U.S. patent number 5,625,048 [Application Number 08/337,915] was granted by the patent office on 1997-04-29 for modified green fluorescent proteins.
This patent grant is currently assigned to The Regents of the University of California. Invention is credited to Roger Heim, Roger Y. Tsien.
|United States Patent
|Tsien , et al.
||April 29, 1997
|**Please see images for:
( Certificate of Correction ) **
Modified green fluorescent proteins
Modifications in the sequence of Aequorea wild-type GFP provide
products having markedly different excitation and emission spectra
from corresponding products from wild-type GFP. In one class of
modifications, the product derived from the modified GFP exhibits
an alteration in the ratio of two main excitation peaks observed
with the product derived from wild-type GFP. In another class, the
product derived from the modified GFP fluoresces at a shorter
wavelength than the corresponding product from wild-type GFP. In
yet another class of modifications, the product derived from the
modified GFP exhibits only a single excitation peak and enhanced
emission relative to the product derived from wild-type GFP.
||Tsien; Roger Y. (La Jolla,
CA), Heim; Roger (Del Mar, CA)
||The Regents of the University of
||November 10, 1994
435/6.11; 435/6.12; 536/23.5
14/43595 (20130101); C12N 15/65 (20130101); G01N
33/533 (20130101); G01N 2333/43595 (20130101); Y10S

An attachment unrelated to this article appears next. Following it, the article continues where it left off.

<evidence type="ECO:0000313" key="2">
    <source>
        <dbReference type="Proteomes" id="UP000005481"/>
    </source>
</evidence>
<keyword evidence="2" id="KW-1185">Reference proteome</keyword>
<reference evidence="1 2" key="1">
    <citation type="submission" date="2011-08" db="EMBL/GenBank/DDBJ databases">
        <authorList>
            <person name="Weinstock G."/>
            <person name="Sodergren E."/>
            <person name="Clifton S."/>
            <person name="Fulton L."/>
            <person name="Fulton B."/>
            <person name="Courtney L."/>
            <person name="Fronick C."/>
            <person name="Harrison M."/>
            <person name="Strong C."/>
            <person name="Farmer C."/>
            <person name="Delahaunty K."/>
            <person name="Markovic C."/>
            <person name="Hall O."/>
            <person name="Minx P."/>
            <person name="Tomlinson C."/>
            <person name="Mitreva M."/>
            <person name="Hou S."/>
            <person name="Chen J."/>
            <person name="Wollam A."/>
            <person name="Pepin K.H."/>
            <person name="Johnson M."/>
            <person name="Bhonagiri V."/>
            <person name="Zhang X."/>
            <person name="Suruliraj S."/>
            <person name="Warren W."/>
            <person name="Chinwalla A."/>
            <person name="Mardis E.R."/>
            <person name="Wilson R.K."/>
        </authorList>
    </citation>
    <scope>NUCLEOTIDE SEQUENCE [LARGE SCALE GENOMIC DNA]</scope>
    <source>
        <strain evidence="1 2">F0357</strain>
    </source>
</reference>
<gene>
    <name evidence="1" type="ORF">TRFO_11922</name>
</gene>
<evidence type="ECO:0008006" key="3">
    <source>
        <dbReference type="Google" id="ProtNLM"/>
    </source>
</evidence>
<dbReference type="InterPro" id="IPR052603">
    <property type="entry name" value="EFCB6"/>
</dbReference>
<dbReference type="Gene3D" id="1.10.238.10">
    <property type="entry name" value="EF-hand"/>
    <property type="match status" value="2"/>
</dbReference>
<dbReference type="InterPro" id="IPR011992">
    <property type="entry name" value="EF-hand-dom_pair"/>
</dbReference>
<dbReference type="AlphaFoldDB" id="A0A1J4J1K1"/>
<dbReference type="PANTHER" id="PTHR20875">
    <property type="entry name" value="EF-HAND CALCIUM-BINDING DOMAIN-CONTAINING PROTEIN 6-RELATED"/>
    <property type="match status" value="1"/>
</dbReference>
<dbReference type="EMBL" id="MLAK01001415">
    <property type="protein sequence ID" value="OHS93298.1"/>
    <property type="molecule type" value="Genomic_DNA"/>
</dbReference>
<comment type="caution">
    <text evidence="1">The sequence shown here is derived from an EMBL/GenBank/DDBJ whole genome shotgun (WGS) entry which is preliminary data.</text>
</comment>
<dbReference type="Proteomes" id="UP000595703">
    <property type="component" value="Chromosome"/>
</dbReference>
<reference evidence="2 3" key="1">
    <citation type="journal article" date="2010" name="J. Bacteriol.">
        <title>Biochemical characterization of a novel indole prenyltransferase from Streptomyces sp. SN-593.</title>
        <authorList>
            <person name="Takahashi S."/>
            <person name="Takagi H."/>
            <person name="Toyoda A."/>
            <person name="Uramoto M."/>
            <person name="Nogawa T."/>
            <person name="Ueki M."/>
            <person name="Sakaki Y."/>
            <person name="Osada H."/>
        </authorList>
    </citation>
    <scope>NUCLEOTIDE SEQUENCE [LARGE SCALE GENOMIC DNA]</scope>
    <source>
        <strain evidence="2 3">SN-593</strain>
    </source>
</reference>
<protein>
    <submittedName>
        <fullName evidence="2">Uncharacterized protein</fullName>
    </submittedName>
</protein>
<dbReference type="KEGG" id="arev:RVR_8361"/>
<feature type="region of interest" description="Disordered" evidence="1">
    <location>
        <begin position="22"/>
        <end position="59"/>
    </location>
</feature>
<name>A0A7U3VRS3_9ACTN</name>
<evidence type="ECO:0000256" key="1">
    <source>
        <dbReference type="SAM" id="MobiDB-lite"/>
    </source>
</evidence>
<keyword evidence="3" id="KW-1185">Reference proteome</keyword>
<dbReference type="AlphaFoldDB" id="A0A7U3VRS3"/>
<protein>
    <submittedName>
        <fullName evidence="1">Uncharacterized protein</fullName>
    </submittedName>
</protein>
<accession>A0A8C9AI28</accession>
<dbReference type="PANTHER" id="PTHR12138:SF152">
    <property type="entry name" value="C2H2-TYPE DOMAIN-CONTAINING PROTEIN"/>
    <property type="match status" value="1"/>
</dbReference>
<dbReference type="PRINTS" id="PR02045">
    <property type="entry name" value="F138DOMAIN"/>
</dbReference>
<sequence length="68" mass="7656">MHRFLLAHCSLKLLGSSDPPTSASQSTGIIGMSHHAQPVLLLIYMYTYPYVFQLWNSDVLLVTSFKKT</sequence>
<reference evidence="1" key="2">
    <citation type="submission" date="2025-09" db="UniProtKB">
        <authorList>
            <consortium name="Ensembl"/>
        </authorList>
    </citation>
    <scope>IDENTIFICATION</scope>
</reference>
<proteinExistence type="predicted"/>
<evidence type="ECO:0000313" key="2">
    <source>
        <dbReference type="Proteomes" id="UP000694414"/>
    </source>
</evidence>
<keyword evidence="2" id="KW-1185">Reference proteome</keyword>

14/435 (20060101); C12N 15/65 (20060101); G01N
33/533 (20060101); C07H 021/04 ()
Ehrig et al. (1995) FEBS Letters 367 (2):163-166. Green-fluorescent
protein mutants with altered fluorescence excitation spectra. .
Heim et al. (1994) PNAS 91 (26):12501-12505. Wavelength mutations
and posttranslational autoxidation of green fluorescent protein.
Delagrave et al. (1995) Bio/Technology 13:151-154. Red-Shifted
Excitation Mutants of the Green Fluorescent Protein. .
Kain et al. (1995) BioTechniques 19 (4):650-655. Green Fluorescent
Protein as a Reporter of Gene Expression and Protein Localization.
Heim et al. (1995) Nature 373:663-664. Improved green fluorescence.
Cody, C. W. et al., Biochemistry 32, 1212-1218 (1993). .
Prasher, D. C. et al., Gene 111, 229-233 (1992). .
Chalfie, M. et al., Science 263, 802-805 (1994). .
Ward, W. W. & Bokman, S. H., Biochemistry 21, 4535-4540 (1982).
Surpin, M. A. & Ward, W. W., Photochem. Photobiol. 49,
Abstract, 25S (1989). .
Muhlrad, D. et al., Yeast 8, 79-82 (1992)..
Chambers; Jasemine C.
Priebe; Scott D.
Attorney, Agent or Firm:
Townsend and Townsend and Crew,
This invention was made with Government support under Grant No.
NS27177, awarded by the National Institute of Health. The
Government has certain rights in this invention.
What is claimed is:
1. A nucleic acid molecule comprising a nucleotide sequence
encoding a functional mutant fluorescent protein whose amino acid
sequence differs from the amino acid sequence of Aequorea green
fluorescent protein (SEQ ID NO:2) by at least an amino acid
substitution selected from the group consisting of T203I, I167V,
I167T, Y66H, Y66W, and a substitution at S65, said functional
mutant having a different excitation or emission spectrum from
Aequorea green fluorescent protein.
2. The nucleic acid molecule of claim 1 encoding a protein
comprising the substitution Y66H.